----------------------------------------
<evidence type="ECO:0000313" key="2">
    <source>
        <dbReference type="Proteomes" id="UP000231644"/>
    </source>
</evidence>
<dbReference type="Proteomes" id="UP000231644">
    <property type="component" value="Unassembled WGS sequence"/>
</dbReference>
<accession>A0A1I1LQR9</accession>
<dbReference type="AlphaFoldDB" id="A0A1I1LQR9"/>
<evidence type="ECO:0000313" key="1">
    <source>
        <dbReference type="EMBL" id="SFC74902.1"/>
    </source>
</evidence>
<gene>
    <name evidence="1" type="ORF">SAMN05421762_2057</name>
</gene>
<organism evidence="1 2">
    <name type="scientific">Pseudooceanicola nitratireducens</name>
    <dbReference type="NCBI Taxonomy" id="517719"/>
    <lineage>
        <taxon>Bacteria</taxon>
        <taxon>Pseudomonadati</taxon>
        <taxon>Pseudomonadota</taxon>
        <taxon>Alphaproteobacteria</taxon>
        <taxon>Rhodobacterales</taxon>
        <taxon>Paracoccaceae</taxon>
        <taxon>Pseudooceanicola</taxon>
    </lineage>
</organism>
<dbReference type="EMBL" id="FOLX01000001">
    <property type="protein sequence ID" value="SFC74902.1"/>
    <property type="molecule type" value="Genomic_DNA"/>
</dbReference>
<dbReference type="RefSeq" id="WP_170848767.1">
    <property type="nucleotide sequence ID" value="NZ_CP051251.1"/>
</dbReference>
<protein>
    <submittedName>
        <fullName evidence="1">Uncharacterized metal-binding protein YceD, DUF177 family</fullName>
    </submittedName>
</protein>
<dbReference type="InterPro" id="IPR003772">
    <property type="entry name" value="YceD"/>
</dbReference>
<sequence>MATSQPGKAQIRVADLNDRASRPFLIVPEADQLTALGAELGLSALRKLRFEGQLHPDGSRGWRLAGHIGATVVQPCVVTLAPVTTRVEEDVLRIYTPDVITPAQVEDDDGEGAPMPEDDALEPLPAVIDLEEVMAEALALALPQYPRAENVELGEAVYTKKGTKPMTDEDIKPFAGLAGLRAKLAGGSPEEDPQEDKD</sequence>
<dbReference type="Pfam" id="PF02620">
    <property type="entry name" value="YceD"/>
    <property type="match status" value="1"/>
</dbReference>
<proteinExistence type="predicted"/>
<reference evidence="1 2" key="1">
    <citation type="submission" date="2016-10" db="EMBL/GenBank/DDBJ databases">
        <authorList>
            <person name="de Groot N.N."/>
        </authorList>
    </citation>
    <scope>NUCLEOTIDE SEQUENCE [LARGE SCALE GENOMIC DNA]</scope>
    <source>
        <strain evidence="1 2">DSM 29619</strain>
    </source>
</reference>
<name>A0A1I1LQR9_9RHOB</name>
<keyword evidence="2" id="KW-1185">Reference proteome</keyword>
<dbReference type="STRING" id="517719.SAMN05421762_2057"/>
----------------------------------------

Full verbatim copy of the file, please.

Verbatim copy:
<evidence type="ECO:0000313" key="2">
    <source>
        <dbReference type="Proteomes" id="UP000231644"/>
    </source>
</evidence>
<dbReference type="Proteomes" id="UP000231644">
    <property type="component" value="Unassembled WGS sequence"/>
</dbReference>
<accession>A0A1I1LQR9</accession>
<dbReference type="AlphaFoldDB" id="A0A1I1LQR9"/>
<evidence type="ECO:0000313" key="1">
    <source>
        <dbReference type="EMBL" id="SFC74902.1"/>
    </source>
</evidence>
<gene>
    <name evidence="1" type="ORF">SAMN05421762_2057</name>
</gene>
<organism evidence="1 2">
    <name type="scientific">Pseudooceanicola nitratireducens</name>
    <dbReference type="NCBI Taxonomy" id="517719"/>
    <lineage>
        <taxon>Bacteria</taxon>
        <taxon>Pseudomonadati</taxon>
        <taxon>Pseudomonadota</taxon>
        <taxon>Alphaproteobacteria</taxon>
        <taxon>Rhodobacterales</taxon>
        <taxon>Paracoccaceae</taxon>
        <taxon>Pseudooceanicola</taxon>
    </lineage>
</organism>
<dbReference type="EMBL" id="FOLX01000001">
    <property type="protein sequence ID" value="SFC74902.1"/>
    <property type="molecule type" value="Genomic_DNA"/>
</dbReference>
<dbReference type="RefSeq" id="WP_170848767.1">
    <property type="nucleotide sequence ID" value="NZ_CP051251.1"/>
</dbReference>
<protein>
    <submittedName>
        <fullName evidence="1">Uncharacterized metal-binding protein YceD, DUF177 family</fullName>
    </submittedName>
</protein>
<dbReference type="InterPro" id="IPR003772">
    <property type="entry name" value="YceD"/>
</dbReference>
<sequence>MATSQPGKAQIRVADLNDRASRPFLIVPEADQLTALGAELGLSALRKLRFEGQLHPDGSRGWRLAGHIGATVVQPCVVTLAPVTTRVEEDVLRIYTPDVITPAQVEDDDGEGAPMPEDDALEPLPAVIDLEEVMAEALALALPQYPRAENVELGEAVYTKKGTKPMTDEDIKPFAGLAGLRAKLAGGSPEEDPQEDKD</sequence>
<dbReference type="Pfam" id="PF02620">
    <property type="entry name" value="YceD"/>
    <property type="match status" value="1"/>
</dbReference>
<proteinExistence type="predicted"/>
<reference evidence="1 2" key="1">
    <citation type="submission" date="2016-10" db="EMBL/GenBank/DDBJ databases">
        <authorList>
            <person name="de Groot N.N."/>
        </authorList>
    </citation>
    <scope>NUCLEOTIDE SEQUENCE [LARGE SCALE GENOMIC DNA]</scope>
    <source>
        <strain evidence="1 2">DSM 29619</strain>
    </source>
</reference>
<name>A0A1I1LQR9_9RHOB</name>
<keyword evidence="2" id="KW-1185">Reference proteome</keyword>
<dbReference type="STRING" id="517719.SAMN05421762_2057"/>